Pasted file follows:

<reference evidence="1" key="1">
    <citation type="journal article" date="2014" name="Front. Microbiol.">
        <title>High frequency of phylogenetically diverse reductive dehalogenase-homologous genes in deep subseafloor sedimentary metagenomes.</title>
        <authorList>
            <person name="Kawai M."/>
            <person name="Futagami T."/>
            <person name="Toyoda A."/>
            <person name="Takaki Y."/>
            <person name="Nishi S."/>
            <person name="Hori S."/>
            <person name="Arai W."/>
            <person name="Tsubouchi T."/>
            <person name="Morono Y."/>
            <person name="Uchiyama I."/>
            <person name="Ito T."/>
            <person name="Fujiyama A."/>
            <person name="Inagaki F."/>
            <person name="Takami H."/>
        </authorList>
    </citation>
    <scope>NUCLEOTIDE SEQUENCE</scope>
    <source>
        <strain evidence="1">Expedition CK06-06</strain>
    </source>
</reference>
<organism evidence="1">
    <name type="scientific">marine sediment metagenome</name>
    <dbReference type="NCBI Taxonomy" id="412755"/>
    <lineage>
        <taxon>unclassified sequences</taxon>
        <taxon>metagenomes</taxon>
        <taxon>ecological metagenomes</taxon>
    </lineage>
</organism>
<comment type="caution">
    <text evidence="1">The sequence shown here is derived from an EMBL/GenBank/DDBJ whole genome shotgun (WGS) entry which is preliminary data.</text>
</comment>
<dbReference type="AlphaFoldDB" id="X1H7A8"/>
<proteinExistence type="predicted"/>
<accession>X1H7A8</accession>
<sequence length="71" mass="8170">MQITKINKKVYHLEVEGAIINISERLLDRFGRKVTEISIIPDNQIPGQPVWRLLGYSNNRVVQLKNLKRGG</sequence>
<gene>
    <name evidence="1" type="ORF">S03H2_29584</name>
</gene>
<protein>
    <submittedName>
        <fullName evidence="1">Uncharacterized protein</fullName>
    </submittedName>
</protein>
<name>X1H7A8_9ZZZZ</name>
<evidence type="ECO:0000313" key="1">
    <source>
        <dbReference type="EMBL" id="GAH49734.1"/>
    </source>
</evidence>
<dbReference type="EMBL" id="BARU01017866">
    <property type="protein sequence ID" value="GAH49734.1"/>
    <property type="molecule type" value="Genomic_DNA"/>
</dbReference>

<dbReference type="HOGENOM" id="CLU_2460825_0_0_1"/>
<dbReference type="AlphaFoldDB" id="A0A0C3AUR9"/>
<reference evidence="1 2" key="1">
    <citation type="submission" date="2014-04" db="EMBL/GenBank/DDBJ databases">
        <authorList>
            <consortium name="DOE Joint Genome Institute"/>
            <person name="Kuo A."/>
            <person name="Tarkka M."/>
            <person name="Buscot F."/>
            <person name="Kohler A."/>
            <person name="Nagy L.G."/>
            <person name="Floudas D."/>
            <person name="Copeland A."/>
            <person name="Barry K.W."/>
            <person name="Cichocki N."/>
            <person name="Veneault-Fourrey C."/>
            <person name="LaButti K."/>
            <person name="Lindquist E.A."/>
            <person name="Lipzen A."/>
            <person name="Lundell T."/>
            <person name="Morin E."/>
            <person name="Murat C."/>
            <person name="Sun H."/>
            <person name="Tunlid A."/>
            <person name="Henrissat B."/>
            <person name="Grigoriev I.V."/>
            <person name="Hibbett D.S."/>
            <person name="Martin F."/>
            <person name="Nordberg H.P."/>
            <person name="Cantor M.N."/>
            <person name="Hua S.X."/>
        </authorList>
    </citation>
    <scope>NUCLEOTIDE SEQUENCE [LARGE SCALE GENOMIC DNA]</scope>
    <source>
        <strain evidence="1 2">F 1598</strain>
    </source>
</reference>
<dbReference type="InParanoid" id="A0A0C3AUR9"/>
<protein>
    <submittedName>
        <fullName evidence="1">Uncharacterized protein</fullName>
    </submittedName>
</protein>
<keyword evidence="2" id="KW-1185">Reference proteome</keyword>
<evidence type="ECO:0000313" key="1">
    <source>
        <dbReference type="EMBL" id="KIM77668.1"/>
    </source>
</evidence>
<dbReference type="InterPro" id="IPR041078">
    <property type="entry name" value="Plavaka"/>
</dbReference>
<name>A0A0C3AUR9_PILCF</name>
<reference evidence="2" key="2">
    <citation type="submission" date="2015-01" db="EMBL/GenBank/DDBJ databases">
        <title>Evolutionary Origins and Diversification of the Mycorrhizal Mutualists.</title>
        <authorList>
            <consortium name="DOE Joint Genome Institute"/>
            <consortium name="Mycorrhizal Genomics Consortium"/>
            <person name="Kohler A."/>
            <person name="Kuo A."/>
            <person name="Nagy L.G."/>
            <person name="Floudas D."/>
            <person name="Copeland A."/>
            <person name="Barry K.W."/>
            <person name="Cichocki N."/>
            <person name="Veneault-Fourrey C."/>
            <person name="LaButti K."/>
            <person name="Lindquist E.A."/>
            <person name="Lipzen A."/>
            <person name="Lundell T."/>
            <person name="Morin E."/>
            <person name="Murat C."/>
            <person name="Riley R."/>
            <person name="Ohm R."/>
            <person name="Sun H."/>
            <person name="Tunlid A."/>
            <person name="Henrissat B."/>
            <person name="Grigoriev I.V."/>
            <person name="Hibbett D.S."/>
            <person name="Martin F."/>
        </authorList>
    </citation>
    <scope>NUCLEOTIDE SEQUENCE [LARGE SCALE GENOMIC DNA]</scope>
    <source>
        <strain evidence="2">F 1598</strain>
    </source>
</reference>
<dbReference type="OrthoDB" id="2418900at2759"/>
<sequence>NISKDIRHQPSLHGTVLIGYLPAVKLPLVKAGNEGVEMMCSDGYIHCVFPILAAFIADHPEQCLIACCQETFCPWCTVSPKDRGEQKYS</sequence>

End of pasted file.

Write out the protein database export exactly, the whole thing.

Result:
<reference evidence="1" key="1">
    <citation type="journal article" date="2014" name="Front. Microbiol.">
        <title>High frequency of phylogenetically diverse reductive dehalogenase-homologous genes in deep subseafloor sedimentary metagenomes.</title>
        <authorList>
            <person name="Kawai M."/>
            <person name="Futagami T."/>
            <person name="Toyoda A."/>
            <person name="Takaki Y."/>
            <person name="Nishi S."/>
            <person name="Hori S."/>
            <person name="Arai W."/>
            <person name="Tsubouchi T."/>
            <person name="Morono Y."/>
            <person name="Uchiyama I."/>
            <person name="Ito T."/>
            <person name="Fujiyama A."/>
            <person name="Inagaki F."/>
            <person name="Takami H."/>
        </authorList>
    </citation>
    <scope>NUCLEOTIDE SEQUENCE</scope>
    <source>
        <strain evidence="1">Expedition CK06-06</strain>
    </source>
</reference>
<organism evidence="1">
    <name type="scientific">marine sediment metagenome</name>
    <dbReference type="NCBI Taxonomy" id="412755"/>
    <lineage>
        <taxon>unclassified sequences</taxon>
        <taxon>metagenomes</taxon>
        <taxon>ecological metagenomes</taxon>
    </lineage>
</organism>
<comment type="caution">
    <text evidence="1">The sequence shown here is derived from an EMBL/GenBank/DDBJ whole genome shotgun (WGS) entry which is preliminary data.</text>
</comment>
<dbReference type="AlphaFoldDB" id="X1H7A8"/>
<proteinExistence type="predicted"/>
<accession>X1H7A8</accession>
<sequence length="71" mass="8170">MQITKINKKVYHLEVEGAIINISERLLDRFGRKVTEISIIPDNQIPGQPVWRLLGYSNNRVVQLKNLKRGG</sequence>
<gene>
    <name evidence="1" type="ORF">S03H2_29584</name>
</gene>
<protein>
    <submittedName>
        <fullName evidence="1">Uncharacterized protein</fullName>
    </submittedName>
</protein>
<name>X1H7A8_9ZZZZ</name>
<evidence type="ECO:0000313" key="1">
    <source>
        <dbReference type="EMBL" id="GAH49734.1"/>
    </source>
</evidence>
<dbReference type="EMBL" id="BARU01017866">
    <property type="protein sequence ID" value="GAH49734.1"/>
    <property type="molecule type" value="Genomic_DNA"/>
</dbReference>

<dbReference type="HOGENOM" id="CLU_2460825_0_0_1"/>
<dbReference type="AlphaFoldDB" id="A0A0C3AUR9"/>
<reference evidence="1 2" key="1">
    <citation type="submission" date="2014-04" db="EMBL/GenBank/DDBJ databases">
        <authorList>
            <consortium name="DOE Joint Genome Institute"/>
            <person name="Kuo A."/>
            <person name="Tarkka M."/>
            <person name="Buscot F."/>
            <person name="Kohler A."/>
            <person name="Nagy L.G."/>
            <person name="Floudas D."/>
            <person name="Copeland A."/>
            <person name="Barry K.W."/>
            <person name="Cichocki N."/>
            <person name="Veneault-Fourrey C."/>
            <person name="LaButti K."/>
            <person name="Lindquist E.A."/>
            <person name="Lipzen A."/>
            <person name="Lundell T."/>
            <person name="Morin E."/>
            <person name="Murat C."/>
            <person name="Sun H."/>
            <person name="Tunlid A."/>
            <person name="Henrissat B."/>
            <person name="Grigoriev I.V."/>
            <person name="Hibbett D.S."/>
            <person name="Martin F."/>
            <person name="Nordberg H.P."/>
            <person name="Cantor M.N."/>
            <person name="Hua S.X."/>
        </authorList>
    </citation>
    <scope>NUCLEOTIDE SEQUENCE [LARGE SCALE GENOMIC DNA]</scope>
    <source>
        <strain evidence="1 2">F 1598</strain>
    </source>
</reference>
<dbReference type="InParanoid" id="A0A0C3AUR9"/>
<protein>
    <submittedName>
        <fullName evidence="1">Uncharacterized protein</fullName>
    </submittedName>
</protein>
<keyword evidence="2" id="KW-1185">Reference proteome</keyword>
<evidence type="ECO:0000313" key="1">
    <source>
        <dbReference type="EMBL" id="KIM77668.1"/>
    </source>
</evidence>
<dbReference type="InterPro" id="IPR041078">
    <property type="entry name" value="Plavaka"/>
</dbReference>
<name>A0A0C3AUR9_PILCF</name>
<reference evidence="2" key="2">
    <citation type="submission" date="2015-01" db="EMBL/GenBank/DDBJ databases">
        <title>Evolutionary Origins and Diversification of the Mycorrhizal Mutualists.</title>
        <authorList>
            <consortium name="DOE Joint Genome Institute"/>
            <consortium name="Mycorrhizal Genomics Consortium"/>
            <person name="Kohler A."/>
            <person name="Kuo A."/>
            <person name="Nagy L.G."/>
            <person name="Floudas D."/>
            <person name="Copeland A."/>
            <person name="Barry K.W."/>
            <person name="Cichocki N."/>
            <person name="Veneault-Fourrey C."/>
            <person name="LaButti K."/>
            <person name="Lindquist E.A."/>
            <person name="Lipzen A."/>
            <person name="Lundell T."/>
            <person name="Morin E."/>
            <person name="Murat C."/>
            <person name="Riley R."/>
            <person name="Ohm R."/>
            <person name="Sun H."/>
            <person name="Tunlid A."/>
            <person name="Henrissat B."/>
            <person name="Grigoriev I.V."/>
            <person name="Hibbett D.S."/>
            <person name="Martin F."/>
        </authorList>
    </citation>
    <scope>NUCLEOTIDE SEQUENCE [LARGE SCALE GENOMIC DNA]</scope>
    <source>
        <strain evidence="2">F 1598</strain>
    </source>
</reference>
<dbReference type="OrthoDB" id="2418900at2759"/>
<sequence>NISKDIRHQPSLHGTVLIGYLPAVKLPLVKAGNEGVEMMCSDGYIHCVFPILAAFIADHPEQCLIACCQETFCPWCTVSPKDRGEQKYS</sequence>